The process of pyroelectric catalysis (pyro-catalysis) can transform temperature variations in the environment into pure chemical energy, such as hydrogen. However because ambient temperature changes occur slowly, pyro-catalysis is less effective than other popular catalysis methods like photocatalysis.
Recently, utilizing targeted plasmonic heat sources to quickly and efficiently heat up the pyro-catalytic material and allow it to cool down, a team co-led by researchers at City University of Hong Kong (CityU) produced a pyro-catalytic reaction that was noticeably faster and more effective. The discoveries open up new doors for effective catalysis for biological applications, the removal of pollutants, and the generation of clean energy.
The term “pyro-catalysis” describes the catalysis caused by surface charges in pyroelectric materials that are brought on by temperature changes. It is an environmentally friendly, self-powered catalytic method that collects discarded thermal energy from the surroundings. It has drawn increasing interest in the creation of reactive oxygen species, which can then be employed for color treatment and disinfection.
However, if the ambient temperature doesn’t change significantly over time, the majority of the pyroelectric materials that are now on the market are ineffective. Increasing the number of temperature cycling is a more practical technique to boost the pyro-catalytic efficiency because the environmental temperature change rate is frequently constrained.
However, employing standard heating techniques to accomplish numerous thermal cycling in the pyro-catalyst in a short amount of time is quite difficult.
Challenge of multiple thermal cycling
A research team co-led by Dr. Lei Dangyuan, Associate Professor in the Department of Materials Science and Engineering (MSE) at CityU, recently overcame this obstacle using a novel strategy of combining pyroelectric materials and the localized thermo-plasmonic effect of noble metal nanomaterials.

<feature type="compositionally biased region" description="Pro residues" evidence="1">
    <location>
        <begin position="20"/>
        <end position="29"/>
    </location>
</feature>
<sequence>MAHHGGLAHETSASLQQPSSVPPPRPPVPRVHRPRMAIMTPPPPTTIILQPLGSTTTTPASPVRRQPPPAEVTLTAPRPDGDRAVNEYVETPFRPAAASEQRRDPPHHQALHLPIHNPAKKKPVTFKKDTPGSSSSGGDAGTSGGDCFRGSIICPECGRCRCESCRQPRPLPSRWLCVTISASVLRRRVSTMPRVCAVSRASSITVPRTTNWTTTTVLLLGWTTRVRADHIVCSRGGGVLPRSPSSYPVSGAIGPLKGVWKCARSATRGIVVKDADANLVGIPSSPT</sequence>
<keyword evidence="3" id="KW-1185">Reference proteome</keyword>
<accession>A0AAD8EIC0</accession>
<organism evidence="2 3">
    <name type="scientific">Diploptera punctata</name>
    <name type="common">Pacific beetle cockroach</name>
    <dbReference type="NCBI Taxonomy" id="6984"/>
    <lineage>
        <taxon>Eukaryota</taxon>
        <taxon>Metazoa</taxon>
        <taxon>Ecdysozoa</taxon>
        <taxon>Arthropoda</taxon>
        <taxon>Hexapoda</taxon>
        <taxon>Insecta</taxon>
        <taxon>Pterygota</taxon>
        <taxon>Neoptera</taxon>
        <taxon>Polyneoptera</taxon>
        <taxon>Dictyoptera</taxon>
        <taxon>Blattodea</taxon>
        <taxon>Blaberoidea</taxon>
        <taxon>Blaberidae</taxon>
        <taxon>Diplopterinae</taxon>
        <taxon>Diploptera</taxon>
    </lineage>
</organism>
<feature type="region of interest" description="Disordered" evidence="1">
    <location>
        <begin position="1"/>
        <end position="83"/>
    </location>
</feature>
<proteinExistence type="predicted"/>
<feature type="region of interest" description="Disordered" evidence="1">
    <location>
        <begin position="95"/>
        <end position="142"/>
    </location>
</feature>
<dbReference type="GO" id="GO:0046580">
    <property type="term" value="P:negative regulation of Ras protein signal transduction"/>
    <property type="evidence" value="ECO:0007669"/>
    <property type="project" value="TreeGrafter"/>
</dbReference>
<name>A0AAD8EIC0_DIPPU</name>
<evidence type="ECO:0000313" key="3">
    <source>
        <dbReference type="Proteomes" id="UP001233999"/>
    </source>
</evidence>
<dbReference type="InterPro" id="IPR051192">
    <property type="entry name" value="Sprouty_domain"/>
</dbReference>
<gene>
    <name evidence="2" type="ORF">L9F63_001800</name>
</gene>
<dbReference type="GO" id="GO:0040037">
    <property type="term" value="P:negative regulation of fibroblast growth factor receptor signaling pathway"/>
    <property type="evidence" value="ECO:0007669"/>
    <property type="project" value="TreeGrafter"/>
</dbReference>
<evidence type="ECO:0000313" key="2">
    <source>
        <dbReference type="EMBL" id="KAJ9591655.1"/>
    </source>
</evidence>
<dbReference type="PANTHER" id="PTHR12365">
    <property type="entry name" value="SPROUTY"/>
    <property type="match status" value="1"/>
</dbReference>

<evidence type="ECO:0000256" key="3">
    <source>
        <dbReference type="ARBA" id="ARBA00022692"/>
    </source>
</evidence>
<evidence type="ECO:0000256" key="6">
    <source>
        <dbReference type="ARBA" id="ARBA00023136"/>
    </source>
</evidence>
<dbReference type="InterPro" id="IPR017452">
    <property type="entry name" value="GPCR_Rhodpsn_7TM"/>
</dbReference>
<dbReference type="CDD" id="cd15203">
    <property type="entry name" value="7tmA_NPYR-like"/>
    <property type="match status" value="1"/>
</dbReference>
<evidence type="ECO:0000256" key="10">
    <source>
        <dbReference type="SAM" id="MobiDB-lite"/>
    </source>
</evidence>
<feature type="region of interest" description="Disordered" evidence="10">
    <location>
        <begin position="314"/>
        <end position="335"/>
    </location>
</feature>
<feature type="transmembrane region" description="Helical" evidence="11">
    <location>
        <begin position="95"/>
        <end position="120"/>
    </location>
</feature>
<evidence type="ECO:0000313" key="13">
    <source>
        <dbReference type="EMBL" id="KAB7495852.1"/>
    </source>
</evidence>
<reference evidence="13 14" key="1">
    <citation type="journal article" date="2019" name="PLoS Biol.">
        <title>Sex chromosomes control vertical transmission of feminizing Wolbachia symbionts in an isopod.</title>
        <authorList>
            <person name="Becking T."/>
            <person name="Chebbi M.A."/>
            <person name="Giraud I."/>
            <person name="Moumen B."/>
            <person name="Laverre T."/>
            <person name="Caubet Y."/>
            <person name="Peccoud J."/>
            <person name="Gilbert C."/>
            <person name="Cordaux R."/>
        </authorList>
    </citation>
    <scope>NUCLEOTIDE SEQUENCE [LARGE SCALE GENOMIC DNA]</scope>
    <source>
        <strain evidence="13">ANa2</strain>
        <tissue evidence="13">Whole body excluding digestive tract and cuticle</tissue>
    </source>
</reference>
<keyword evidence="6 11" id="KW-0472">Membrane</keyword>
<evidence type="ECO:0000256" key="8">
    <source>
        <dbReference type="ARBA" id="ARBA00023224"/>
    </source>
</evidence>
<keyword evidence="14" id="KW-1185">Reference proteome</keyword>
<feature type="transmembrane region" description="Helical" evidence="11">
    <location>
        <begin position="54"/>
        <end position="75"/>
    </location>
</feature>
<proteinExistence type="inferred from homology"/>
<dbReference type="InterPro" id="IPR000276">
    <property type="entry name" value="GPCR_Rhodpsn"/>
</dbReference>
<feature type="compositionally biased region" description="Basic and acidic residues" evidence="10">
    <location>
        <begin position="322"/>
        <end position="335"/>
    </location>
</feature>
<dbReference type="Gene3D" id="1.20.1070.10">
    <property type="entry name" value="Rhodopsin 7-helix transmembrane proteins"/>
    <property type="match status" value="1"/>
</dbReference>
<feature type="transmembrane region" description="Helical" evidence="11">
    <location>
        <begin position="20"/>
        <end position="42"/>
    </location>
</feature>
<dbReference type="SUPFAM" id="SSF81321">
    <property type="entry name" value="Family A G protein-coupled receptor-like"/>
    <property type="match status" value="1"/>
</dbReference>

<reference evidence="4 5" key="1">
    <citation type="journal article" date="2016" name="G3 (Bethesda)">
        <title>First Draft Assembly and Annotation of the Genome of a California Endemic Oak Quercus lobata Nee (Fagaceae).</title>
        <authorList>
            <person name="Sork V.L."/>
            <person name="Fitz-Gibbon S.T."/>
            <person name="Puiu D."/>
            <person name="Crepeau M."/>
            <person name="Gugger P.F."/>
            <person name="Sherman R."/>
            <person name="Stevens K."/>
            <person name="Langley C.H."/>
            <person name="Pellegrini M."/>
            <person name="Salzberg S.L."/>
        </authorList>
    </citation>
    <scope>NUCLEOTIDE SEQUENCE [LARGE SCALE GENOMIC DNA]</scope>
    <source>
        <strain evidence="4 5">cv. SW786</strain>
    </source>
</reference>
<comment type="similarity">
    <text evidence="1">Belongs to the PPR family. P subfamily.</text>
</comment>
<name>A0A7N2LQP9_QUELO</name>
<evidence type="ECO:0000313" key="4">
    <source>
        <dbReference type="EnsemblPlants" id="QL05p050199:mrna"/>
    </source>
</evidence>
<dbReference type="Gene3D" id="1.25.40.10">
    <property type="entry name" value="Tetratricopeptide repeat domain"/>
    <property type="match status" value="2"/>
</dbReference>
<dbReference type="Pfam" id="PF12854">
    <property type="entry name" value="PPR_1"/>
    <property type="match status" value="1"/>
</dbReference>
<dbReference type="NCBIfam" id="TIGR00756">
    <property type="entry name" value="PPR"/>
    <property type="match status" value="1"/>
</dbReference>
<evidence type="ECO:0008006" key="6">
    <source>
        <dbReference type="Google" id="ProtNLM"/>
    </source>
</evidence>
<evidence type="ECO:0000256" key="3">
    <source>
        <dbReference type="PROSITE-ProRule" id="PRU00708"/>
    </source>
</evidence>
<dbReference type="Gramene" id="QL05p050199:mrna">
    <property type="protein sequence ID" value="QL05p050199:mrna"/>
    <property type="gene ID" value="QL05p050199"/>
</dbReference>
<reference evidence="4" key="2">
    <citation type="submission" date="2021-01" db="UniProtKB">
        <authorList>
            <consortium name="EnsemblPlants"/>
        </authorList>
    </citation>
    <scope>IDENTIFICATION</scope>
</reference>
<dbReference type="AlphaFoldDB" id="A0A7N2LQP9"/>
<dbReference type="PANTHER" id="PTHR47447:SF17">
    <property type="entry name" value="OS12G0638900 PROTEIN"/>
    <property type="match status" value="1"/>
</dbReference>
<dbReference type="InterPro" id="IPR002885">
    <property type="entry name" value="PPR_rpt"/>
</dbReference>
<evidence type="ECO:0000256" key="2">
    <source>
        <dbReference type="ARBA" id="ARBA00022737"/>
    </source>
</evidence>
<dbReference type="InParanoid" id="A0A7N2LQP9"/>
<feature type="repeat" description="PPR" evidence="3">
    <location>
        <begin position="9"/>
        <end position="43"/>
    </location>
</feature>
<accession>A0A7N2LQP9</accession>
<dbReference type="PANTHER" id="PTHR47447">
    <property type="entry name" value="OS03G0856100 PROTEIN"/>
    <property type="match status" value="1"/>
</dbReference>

The collective oscillation of free electrons is supported by the plasmonic nanostructures, which have the ability to absorb light and swiftly transform it into heat. Due to its nanoscale size, it can quickly and effectively modify the temperature of a small space without causing a great deal of heat loss.
As a result, the localized heat produced by the thermo-plasmonic nanostructures may be quickly and readily adjusted and switched on or off by external light irradiation.
In their experiments, the team selected a typical pyro-catalytic material, called barium titanate (BaTiO3) nanoparticles. The coral-like BaTiO3 nanoparticles are decorated with gold nanoparticles as plasmonic heat sources; the gold nanoparticles can convert the photons directly from a pulsed laser to heat.
The experiment’s findings showed that gold nanoparticles operate as a localized heat source that is quick, dynamic, and adjustable without rising the temperature around them. This effectively and noticeably accelerates the BaTiO3 nanoparticles’ overall pyro-catalytic reaction rate.
Gold nanoparticles as a localized heat source
By using this method, the researchers increased the rate at which pyro-catalytic hydrogen was produced, hastening the development of pyro-practical catalysis’s applications. The plasmonic pyroelectric nano-reactors demonstrated an accelerated pyro-catalytic hydrogen production rate of about 133.1±4.4µmol·g-1·h-1 through thermo-plasmonic local heating and cooling under irradiation of a nanosecond laser at the wavelength of 532nm.
Also, the nanosecond laser employed in the experiment had a repetition rate of 10Hz, which meant that 10 pulses of light were shone onto the catalyst every second in order to complete 10 heating and cooling cycles. This suggests that the pyroelectric catalytic performance could be enhanced in the future by raising the laser pulse repetition rate.
The study group thinks that the findings of their experiment have shown a fresh strategy for enhancing pyro-catalysis by creating a novel pyroelectric composite system with other photothermal materials. This significant development will increase the viability of pyro-use catalysis’s in the future for the treatment of pollutants and the creation of clean energy.